Honesty was a great thing when we were kids … for our parents. Your mother or father wanted your honesty so that they could move past your Tom Foolery and punish you already. “Just be honest,” mother would say. They were exhausted. It’s a lot of work raising kids, and working a job on top of that. So, if they could convince you to fess up to whaling on your sister or stealing tinker toys from your brother they could put you in the corner and get on with life.
But, as an adult, I have a tough time believing that honesty matters. I’m not saying you should be dishonest with people. I’d be the last person to advocate that. But, do you need to be fully honest with people, or is it alright to hold things back? Is that a form of dishonesty, self-preservation, or understanding of humans? When I look at it, I see that we all want honesty, but not many of us can handle honesty.
Any experiments in radical honesty are proof that what we want are a glossed over version of the truth that doesn’t provide such openness as to freak out or scare away people. We are Puritan in this approach, needing just enough honesty to assuage our curiosity but not so much as to delve in to the shady corners of another’s mind.
Why do we find being honest so difficult? Maybe I have too much faith in people, but I believe that humans do not intentionally misrepresent themselves. You need to be a pretty horrible sort of human to consciously manipulate others by selling yourself as something you are not. Those people are out there. But, most often, misrepresentation and dishonesty arises from ignorance and subconscious responses.
We want to people please because being loved by others is infinitely better than being rejected. Our natural inclination is to tell people what they want to hear. I have done this in past relationships, always to my own detriment and unhappiness. Not that I always please in relationships, but I want to support and help, even sometimes at my own expense. This makes me show overoptimism as a way to help people grow. Overoptimism can be a form of dishonesty when we aren’t being real with people. So how is your desire to please people affecting your relationships, the way you do business, your attitude?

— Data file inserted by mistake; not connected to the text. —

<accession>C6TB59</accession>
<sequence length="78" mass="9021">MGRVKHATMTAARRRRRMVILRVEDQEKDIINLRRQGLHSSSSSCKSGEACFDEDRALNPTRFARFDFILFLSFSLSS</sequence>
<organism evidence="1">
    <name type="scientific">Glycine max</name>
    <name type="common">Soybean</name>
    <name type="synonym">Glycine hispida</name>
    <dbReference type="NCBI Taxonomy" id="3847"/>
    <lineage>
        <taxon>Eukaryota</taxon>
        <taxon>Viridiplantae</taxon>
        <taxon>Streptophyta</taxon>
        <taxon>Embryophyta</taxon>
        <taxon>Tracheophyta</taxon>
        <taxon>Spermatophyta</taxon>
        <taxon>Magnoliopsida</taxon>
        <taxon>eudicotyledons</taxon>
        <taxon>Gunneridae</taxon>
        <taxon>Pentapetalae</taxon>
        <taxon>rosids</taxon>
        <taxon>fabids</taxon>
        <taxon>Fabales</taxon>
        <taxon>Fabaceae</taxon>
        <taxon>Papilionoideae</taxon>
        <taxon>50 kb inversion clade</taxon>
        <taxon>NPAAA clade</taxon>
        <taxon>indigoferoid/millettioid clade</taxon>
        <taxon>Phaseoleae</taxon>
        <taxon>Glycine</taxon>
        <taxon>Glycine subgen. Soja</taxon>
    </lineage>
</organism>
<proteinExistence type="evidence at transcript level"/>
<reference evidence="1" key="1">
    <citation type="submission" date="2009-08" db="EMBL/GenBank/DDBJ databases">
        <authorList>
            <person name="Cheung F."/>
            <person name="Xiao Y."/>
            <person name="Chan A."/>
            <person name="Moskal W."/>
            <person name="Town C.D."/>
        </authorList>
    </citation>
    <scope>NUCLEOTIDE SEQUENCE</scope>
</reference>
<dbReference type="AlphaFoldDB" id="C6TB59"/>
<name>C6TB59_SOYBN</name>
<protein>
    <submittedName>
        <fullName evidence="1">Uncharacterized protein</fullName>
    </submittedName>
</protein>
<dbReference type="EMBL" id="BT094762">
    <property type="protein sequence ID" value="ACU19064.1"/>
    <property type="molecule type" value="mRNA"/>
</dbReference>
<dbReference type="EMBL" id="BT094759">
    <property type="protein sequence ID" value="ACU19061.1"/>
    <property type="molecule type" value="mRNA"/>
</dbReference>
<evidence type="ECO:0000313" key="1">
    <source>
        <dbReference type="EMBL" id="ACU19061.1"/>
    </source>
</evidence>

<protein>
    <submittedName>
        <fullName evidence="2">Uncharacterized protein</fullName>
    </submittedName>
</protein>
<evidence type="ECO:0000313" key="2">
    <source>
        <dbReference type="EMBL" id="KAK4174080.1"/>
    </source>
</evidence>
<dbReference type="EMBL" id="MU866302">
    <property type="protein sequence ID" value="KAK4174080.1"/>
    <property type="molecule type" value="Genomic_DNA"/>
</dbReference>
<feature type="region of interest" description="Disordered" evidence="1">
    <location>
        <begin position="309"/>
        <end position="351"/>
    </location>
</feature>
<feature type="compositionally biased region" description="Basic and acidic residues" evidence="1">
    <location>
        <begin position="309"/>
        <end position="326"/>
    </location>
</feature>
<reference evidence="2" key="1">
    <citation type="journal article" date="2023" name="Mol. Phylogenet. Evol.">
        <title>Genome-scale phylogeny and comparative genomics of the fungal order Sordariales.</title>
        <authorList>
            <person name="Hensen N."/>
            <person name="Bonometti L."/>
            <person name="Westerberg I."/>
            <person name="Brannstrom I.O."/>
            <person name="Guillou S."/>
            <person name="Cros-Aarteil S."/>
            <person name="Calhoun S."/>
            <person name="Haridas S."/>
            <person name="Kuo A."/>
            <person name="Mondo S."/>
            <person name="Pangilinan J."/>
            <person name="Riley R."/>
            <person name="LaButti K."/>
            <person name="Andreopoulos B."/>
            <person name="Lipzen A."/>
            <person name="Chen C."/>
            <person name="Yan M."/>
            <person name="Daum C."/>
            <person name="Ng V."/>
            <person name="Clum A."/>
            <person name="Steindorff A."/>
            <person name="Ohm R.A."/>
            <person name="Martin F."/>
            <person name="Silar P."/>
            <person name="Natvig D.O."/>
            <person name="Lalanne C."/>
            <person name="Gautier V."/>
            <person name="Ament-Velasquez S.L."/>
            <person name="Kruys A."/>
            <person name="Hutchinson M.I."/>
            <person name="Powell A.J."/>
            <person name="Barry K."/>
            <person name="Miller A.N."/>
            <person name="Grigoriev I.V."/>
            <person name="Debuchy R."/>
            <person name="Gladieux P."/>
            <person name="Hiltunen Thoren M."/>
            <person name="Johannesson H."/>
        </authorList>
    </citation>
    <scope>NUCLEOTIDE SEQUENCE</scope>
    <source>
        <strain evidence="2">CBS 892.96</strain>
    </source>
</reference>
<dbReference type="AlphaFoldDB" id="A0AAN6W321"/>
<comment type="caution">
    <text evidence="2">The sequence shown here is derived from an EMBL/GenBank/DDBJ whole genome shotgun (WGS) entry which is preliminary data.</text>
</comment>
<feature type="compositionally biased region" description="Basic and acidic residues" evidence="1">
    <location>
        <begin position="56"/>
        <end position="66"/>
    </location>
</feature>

Second, we have deeply entrenched ideas and concepts about the self that determine how we respond when we are faced with difficult questions that might put us in an inadequate light. The fragility of our egos makes us want to be good enough to exist in current company. Our biggest fear with the social is being found out by others. We have self doubts, questions about what we deserve, and fears that prevent us from belonging. This is why we settle in business and life for much less than our best.
Since these things happen on a subconscious level we don’t even recognize our dishonesty, for our actions and words are merely meant to soothe the fears and resignations of our ego, regaining the confidence we need to strive for our potential.
o, where does that leave us? We have a desire to please others and please ourselves, and this desire puts pressure on us to not break the perfect snow globe of our existence. If you understand that people are either going to say what makes you happy, or hide part of the truth from you because of conscious and subconscious fears, then you notice the futility of complete honesty with others.
Maybe, instead of expecting complete honesty from others, we need to understand and appreciate the complexity of life that causes people to hold back. Expectations create frustrations. We should go into human interactions realizing we’re seeing only one side of a situation or person.
Not knowing is OK. There is much more that we don’t know about the world than we do about it, but somehow we still manage to live and thrive. In the great complexity of the world sometimes we need to throw our hands up, accept all that is beyond our control, and embrace the chaos that is living. Maybe I’m wrong on this one, but I can’t shake the feeling that what people want more than honesty is someone to say “It’s OK”, because understanding has more awareness than honesty, and awareness of humanity’s complexity does more good then telling the whole truth, and nothing but the truth.
Photo: Getty Images